- Project plans
- Project activities
- Legislation and standards
- Industry context
Last edited 01 Sep 2017
Fernsehturm Berlin is a television tower in central Berlin, Germany. Since its completion in 1969, it has become a prominent and iconic landmark. At a height (including the antenna added in 1997) of 368 m (1,207 ft), it is the tallest structure in Germany and the fourth tallest freestanding structure in Europe.
The tower was constructed by the German Democratic Republic (DDR), intended to be symbolic of Communist power and technical prowess, as well as the strength of East Germany.
The design of the tower demonstrates the influence of the Space Age and new technologies, with the cross-section resembling a space rocket, and the sphere being inspired by the Soviet Sputnik satellite.
The location of the tower caused controversy, centred in a historic medieval area of Berlin, which required significant demolition. A medieval church continues to stand next to the tower as a reminder of the old city that made way for the new construction.
The original design of the slender, upward-thrusting tower stem was prepared by architect Hermann Henselmann, although it was built with the involvement of several East German architects and planners.
Construction began in 1965 using climbing formwork. The shaft of the tower tapers from 16 m diameter to 9 m, and is divided into 5 stages by mezzanine floors. These divisions are marked on the outside by portholes.
The sphere was designed as a visitor platform with a revolving restaurant in the middle. Its diameter measures 32 m (105 ft) and it is constructed at a height of 200 m.
The first solution to the challenges this presented was a single-shell construction, with the sphere's supporting steel framework being prefabricated on the ground. Cranes lifted the segments up to the required height where they were then attached to the circular platform. This also formed the completion of the concrete shaft. The second solution was to suspend the sphere on supporting tie rods, giving the impression that it is floating.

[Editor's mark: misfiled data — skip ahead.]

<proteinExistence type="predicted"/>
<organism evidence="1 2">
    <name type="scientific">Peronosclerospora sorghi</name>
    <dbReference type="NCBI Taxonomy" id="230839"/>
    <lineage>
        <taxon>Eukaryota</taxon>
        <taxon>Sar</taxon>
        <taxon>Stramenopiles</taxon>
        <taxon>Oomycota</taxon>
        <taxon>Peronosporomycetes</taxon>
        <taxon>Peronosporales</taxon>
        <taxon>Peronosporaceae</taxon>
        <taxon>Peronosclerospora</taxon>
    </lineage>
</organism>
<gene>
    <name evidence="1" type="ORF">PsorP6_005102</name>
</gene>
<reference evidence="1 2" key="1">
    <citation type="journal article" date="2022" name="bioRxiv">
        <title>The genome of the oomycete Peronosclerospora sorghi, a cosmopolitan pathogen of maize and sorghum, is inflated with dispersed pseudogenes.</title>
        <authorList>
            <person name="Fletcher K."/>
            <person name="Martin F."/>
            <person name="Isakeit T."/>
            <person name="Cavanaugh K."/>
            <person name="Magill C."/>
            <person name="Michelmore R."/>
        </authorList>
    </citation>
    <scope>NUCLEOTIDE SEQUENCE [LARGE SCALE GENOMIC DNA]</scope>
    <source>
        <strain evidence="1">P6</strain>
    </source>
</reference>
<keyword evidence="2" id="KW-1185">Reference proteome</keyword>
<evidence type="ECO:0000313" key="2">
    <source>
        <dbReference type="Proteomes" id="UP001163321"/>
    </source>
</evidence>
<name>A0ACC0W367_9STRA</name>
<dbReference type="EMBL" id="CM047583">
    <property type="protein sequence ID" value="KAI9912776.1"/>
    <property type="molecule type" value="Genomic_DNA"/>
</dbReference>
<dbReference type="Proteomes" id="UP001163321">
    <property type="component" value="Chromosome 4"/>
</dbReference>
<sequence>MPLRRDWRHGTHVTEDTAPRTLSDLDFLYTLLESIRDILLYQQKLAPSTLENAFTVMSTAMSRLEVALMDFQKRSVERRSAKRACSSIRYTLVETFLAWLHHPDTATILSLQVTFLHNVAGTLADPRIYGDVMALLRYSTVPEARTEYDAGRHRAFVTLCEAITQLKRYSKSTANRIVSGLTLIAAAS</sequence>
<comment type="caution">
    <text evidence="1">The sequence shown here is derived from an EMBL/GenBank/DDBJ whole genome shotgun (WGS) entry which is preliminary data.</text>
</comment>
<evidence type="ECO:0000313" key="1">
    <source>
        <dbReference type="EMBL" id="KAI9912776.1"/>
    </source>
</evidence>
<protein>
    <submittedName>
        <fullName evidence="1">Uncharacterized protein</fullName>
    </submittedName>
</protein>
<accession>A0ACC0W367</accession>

The maximum movement under wind load at the top of the tower is around 60 cm, with an oscillation frequency at the restaurant level of between 7-10 seconds in particularly strong winds. The tower was fitted with a mass damper, a metal rod weighing 1.5 tons suspended by three cables, with four hydraulic telescopic shock absorbers to accommodate this movement.
The tower has undergone several modernisation works since it was completed and become operational in 1969. In 1993, the interior was renovated, with upgraded transmission equipment for TV stations being added. Two high-speed elevators (top speed 6 m/second) were installed, as well as one for services. General sanitation works were undertaken in 1995/96, and technical installations, HVAC and fire protection system renewed.
The tower continues to be a popular tourist attraction, with a visitor platform in the sphere with panoramic views that can reach 26 miles on a day with clear visibility.
 Related articles on Designing Buildings Wiki
Featured articles and news
Timber is a natural carbon sink, but it must not end up in landfill at the end of its useful life.
BSRIA has collaborated with the Department of Health on research into air permeability in isolation rooms.
New step-by-step route maps for implementing effective surface water management measures are published.
GMP is an agreement with a contractor that the contract sum will not exceed a specified maximum. Read more here.
The BREEAM Sustainability Champion is changing to the Advisory Professional - here's what you need to know.
A fresh round of job-cuts takes the total number of redundancies to over 1,000.
Read our introductory article to the completion date in construction contracts.
Almost 90% of freight in London is moved by road. The River Thames could add much needed extra capacity.
National Infrastructure Commission warn that large infrastructure projects are at risk of falling behind.
The quality of Cambridge owes as much to its open spaces as to its architectural uniqueness.